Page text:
After the fire
By Rick Hill, for the Valley of the Moon Alliance
Recent fires have severely altered Sonoma Valley. Their aftermath prompts profound humility and reflection. Valley of the Moon Alliance (VOTMA) extends heartfelt appreciation to emergency responders: the thousands from near and far who joined forces to protect so much of what we hold dear. Thank you! To those who suffered loss from the fire, we offer our sympathy and hopes for a successful recovery.
Since its inception in 2002, VOTMA has advocated for the preservation of Sonoma Valley’s rural character, scenic beauty, and sustainable resources. That mission will continue, yet it is clear that we now confront new challenges. Our surrounding environs have been transformed in unimaginable ways. What has not changed is that volunteer groups like ours continue to be among the strongest voices local residents have.
We will continue to address pre-fire concerns about controversial projects in the valley, including The Resort (formerly Sonoma Country Inn), VJB, Kenwood Vineyards’ proposed new tasting room, and Elnoka. We also will be attentive to new challenges that are likely to arise in this post-fire world. We do not intend to obstruct recovery or compliant development or businesses, but projects still require proper oversight and compliance.
Residents need to be able to rebuild their homes and their lives. Businesses need to provide jobs, as well as tax revenues to our county. But there is no reason to sacrifice the beauty and character of this valley. What we seek is a balance that will preserve resources, both natural and scenic. As scars begin to heal, the splendor of our treasured vistas will, too. This healing will energize us to resume our efforts to protect Sonoma Valley from becoming the next Napa.
We routinely hear locals proclaim that we do not want Highway 12 to resemble Highway 29. Ironically, since Napa began scrutinizing events permissions, Sonoma County has emerged as the place for winery events. This will continue to present challenges for many local residents.
Most people lack time or knowledge required to investigate development proposals, attend hearings or file complaints. Projects should not be green-lighted with insufficient review of traffic, water, noise and other environmental impacts. Effective enforcement by the county’s Permit and Resource Management Department (PRMD) is also important. After the 2008 recession, development slowed. The economy has since recovered. Now, the fires’ broad swath of destruction presents new and unexpected hurdles. The county’s planning apparatus will need to keep pace, and it will not be easy.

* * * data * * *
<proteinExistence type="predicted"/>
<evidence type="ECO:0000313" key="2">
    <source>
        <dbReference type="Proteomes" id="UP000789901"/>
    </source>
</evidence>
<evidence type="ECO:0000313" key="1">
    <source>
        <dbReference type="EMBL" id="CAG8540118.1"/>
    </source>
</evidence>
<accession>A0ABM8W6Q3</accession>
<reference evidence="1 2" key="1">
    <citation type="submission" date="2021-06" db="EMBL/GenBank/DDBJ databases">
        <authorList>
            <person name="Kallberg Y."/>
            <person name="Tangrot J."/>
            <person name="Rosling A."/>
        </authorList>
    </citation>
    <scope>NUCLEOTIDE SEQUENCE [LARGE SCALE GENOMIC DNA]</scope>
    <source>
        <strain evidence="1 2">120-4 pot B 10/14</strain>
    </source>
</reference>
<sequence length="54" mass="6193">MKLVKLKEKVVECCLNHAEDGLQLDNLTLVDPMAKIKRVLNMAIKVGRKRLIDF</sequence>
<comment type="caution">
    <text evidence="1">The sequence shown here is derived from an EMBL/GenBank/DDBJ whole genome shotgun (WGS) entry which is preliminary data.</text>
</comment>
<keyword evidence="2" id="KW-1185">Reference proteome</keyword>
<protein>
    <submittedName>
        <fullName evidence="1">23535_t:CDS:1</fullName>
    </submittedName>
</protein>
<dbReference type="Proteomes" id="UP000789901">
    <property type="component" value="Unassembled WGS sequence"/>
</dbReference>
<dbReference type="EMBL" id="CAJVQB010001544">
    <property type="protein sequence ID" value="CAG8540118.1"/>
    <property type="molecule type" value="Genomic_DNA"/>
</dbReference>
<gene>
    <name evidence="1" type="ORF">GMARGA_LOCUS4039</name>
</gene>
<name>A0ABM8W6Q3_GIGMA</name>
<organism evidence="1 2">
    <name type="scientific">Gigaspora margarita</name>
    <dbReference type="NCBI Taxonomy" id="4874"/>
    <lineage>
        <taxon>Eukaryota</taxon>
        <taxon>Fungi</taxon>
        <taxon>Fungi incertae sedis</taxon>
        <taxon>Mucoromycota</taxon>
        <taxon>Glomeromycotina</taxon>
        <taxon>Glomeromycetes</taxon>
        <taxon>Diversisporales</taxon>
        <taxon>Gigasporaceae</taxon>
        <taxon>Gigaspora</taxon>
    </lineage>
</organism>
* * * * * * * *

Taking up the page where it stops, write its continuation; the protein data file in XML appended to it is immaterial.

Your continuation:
With respect to traffic, residents of the valley can expect increased congestion on Highway 12 as recovery and rebuilding efforts proceed. That increased congestion is unlikely to be a short-term issue, so it is more important than ever that the county’s traffic studies and project review methodology be updated.
Currently, traffic studies obtained by applicants tend to localize findings, while minimizing the cumulative impacts of developments already in the pipeline. Wine tourism generates an unusual traffic footprint. We’d like to see the Sonoma County Transit Authority refresh its “travel model” by analyzing traffic on Fridays and weekends, instead of limiting itself to the Institute of Transportation Engineers (ITE) standard, which is Tuesday through Thursday. VOTMA believes that a clear overview of traffic realities in Sonoma Valley is necessary to prevent daily miles-long backups.
We are striving to maintain balance between commercial prosperity and rural character. To that end, we seek your support, help and input.
Thanks to all who attended VOTMA’s “Preserving Sonoma Valley” event at the Kenwood Plaza Park on Sept. 23, a couple of weeks before the fire. On Nov. 12, a community potluck at the park paid tribute to our firefighters and responders. Both gatherings demonstrated what a terrific community we are privileged to live in, as well as the gratitude we feel for this incredible place we call home.
Please keep in touch via our website VOTMA.org, which provides background information and status of current projects.